By Billy Corriher
See Page 10 for a list of area poll locations and a sample ballot.
As campaigning for the Georgia Democratic presidential primary comes to a close, the latest polls are suggesting Sen. John Edwards could be closing in on Sen. John Kerry's lead.
With many pundits speculating that Georgia is a "must win" state for Edwards, the North Carolina senator has spent the last couple of weeks courting Georgia voters.
So far Edwards only has 206 delegates to Kerry's 686, with 2,162 needed to clinch the nomination. And the Massachusetts senator has a double-digit lead over Edwards among likely voters in Tuesday's Georgia presidential primary, according to a poll by Zogby International.
Of the 395 voters polled last week, 39 percent favored Kerry and 23 percent favored Edwards. The two other candidates, Rev. Al Sharpton and Rep. Dennis Kucinich, were in single digits, with an additional 21 percent who were undecided. The margin of error was plus or minus 5 percentage points.
Despite his lead, Kerry was losing support over the two days the poll was conducted, said John Zogby, president of the polling firm. Kerry led Edwards 49 percent to 19 percent among 126 voters contacted last Monday, but the lead dropped to 35 percent to 25 percent among the 269 voters polled Tuesday.
"Something is definitely happening here," Zogby said. "I'm going to suggest that Edwards wins Georgia. He's a late closer."
Emory University Professor Merle Black, who specializes in politics in the South, said Georgia's primary race could go either way.
"Kerry's been campaigning in Atlanta and Edwards has been working the rural areas," he said. "If he gets rural voters to the polls, I could see how Edwards could take the state."
Black said Edwards must win Georgia if he wants to keep his hopes for the Democratic nomination alive. Kerry has won 18 state primaries, but the only state Edwards has carried so far is South Carolina. Ten states are holding primary elections Tuesday, but Georgia is the only "Super Tuesday" race where Edwards seems competitive.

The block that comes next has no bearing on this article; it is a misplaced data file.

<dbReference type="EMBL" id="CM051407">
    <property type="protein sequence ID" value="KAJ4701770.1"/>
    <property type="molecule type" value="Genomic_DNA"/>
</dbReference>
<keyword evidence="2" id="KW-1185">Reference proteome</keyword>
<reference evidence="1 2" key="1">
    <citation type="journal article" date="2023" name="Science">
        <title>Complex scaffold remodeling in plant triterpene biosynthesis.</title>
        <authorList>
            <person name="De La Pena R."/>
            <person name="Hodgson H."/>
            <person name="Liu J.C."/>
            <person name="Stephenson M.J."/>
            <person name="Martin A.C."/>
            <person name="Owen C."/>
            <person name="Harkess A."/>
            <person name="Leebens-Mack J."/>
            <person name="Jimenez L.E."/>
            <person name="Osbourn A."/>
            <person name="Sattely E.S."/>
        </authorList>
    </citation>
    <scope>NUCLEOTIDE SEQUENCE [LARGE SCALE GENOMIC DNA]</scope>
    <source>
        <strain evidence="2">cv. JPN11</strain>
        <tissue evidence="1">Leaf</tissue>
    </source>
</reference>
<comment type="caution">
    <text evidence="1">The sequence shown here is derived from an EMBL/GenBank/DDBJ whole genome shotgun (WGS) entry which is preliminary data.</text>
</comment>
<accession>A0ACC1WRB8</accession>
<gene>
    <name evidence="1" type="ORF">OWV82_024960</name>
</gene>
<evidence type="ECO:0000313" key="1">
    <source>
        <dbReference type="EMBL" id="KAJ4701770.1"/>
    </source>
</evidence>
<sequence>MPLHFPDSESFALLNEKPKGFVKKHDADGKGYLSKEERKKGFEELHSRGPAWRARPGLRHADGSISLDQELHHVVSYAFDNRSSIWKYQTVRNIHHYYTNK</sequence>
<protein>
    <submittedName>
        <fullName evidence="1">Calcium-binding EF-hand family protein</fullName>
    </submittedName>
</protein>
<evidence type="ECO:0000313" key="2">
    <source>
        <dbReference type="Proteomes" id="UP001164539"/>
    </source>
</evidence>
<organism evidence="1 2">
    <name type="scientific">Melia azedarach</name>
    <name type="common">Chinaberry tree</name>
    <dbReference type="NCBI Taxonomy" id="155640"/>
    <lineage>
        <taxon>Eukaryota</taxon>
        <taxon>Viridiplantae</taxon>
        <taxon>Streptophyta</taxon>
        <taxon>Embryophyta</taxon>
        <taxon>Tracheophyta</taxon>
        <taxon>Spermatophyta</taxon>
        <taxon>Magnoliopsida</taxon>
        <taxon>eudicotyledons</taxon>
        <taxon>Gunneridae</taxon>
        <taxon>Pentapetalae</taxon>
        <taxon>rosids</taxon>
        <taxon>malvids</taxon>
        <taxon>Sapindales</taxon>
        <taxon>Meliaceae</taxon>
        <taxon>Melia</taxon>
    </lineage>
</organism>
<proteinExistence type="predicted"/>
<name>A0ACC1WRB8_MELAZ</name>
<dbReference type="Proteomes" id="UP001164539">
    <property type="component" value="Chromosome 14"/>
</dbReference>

Although some have speculated that Edwards could run as Kerry's vice president, Black said he thinks that's unlikely.
"I don't think the vice president means a whole lot, and I doubt Edwards would bring any states with him," he said.
Jonesboro resident Audra Braswell said she supports Edwards because he could get support in the South and he is the best candidate to defeat President Bush.
"I like (Edwards') plans for the country," she said. "He really cares about the middle class."
Braswell said she thinks Edwards has a good chance of winning in Georgia, where his Southern roots could give him an advantage.
"I think we all kind of like someone who talks our language," she said.
Edwards could also get a boost from the Georgia state flag referendum, which will also be on Tuesday's ballot, as well as the state's open primary, which allows Republicans and independents to vote in the Democratic primary.
About 20 percent of those polled who plan to vote in the Democratic primary identified themselves as Republicans, and about 14 percent identified themselves as independents, two groups that voiced support for Edwards in the Zogby poll.
However, Kerry has a strong lead over Edwards, 49 percent to 20 percent, among self-described Democrats and also beats him among black voters, who made up 41 percent of the likely voters polled, by a margin of 50 percent to 8 percent.
Kerry is highlighting his military service in his appeal to Georgia voters, running television ads with former Ga. Sen. Max Cleland, a fellow Vietnam War veteran.
Morrow resident Darius Mitchem said Kerry's military record makes him an attractive candidate.
Mitchem said he hasn't totally made up his mind yet, but he is leaning toward Kerry, who's also the more experienced candidate.
"I like Edwards, but he doesn't have Kerry's experience," he said. "I think (Kerry) can beat Bush."
Mitchem said Edwards could win Georgia, but he was certain Kerry would still get the Democratic nomination.
Black said that no matter who wins the Georgia primary, the state is still leaning toward supporting Bush, who is running unopposed in the state's Republican primary, in the November election.
"Bush would be the favorite, but I think the president's less popular than he has been," he said.
Much of Bush's declining approval numbers are a result of the still struggling economy, Black said.
"It's a long time until November," he said. "If the economy comes back and people believe it's coming back, that would be a huge boost for the president."
The Associated Press contributed to this report.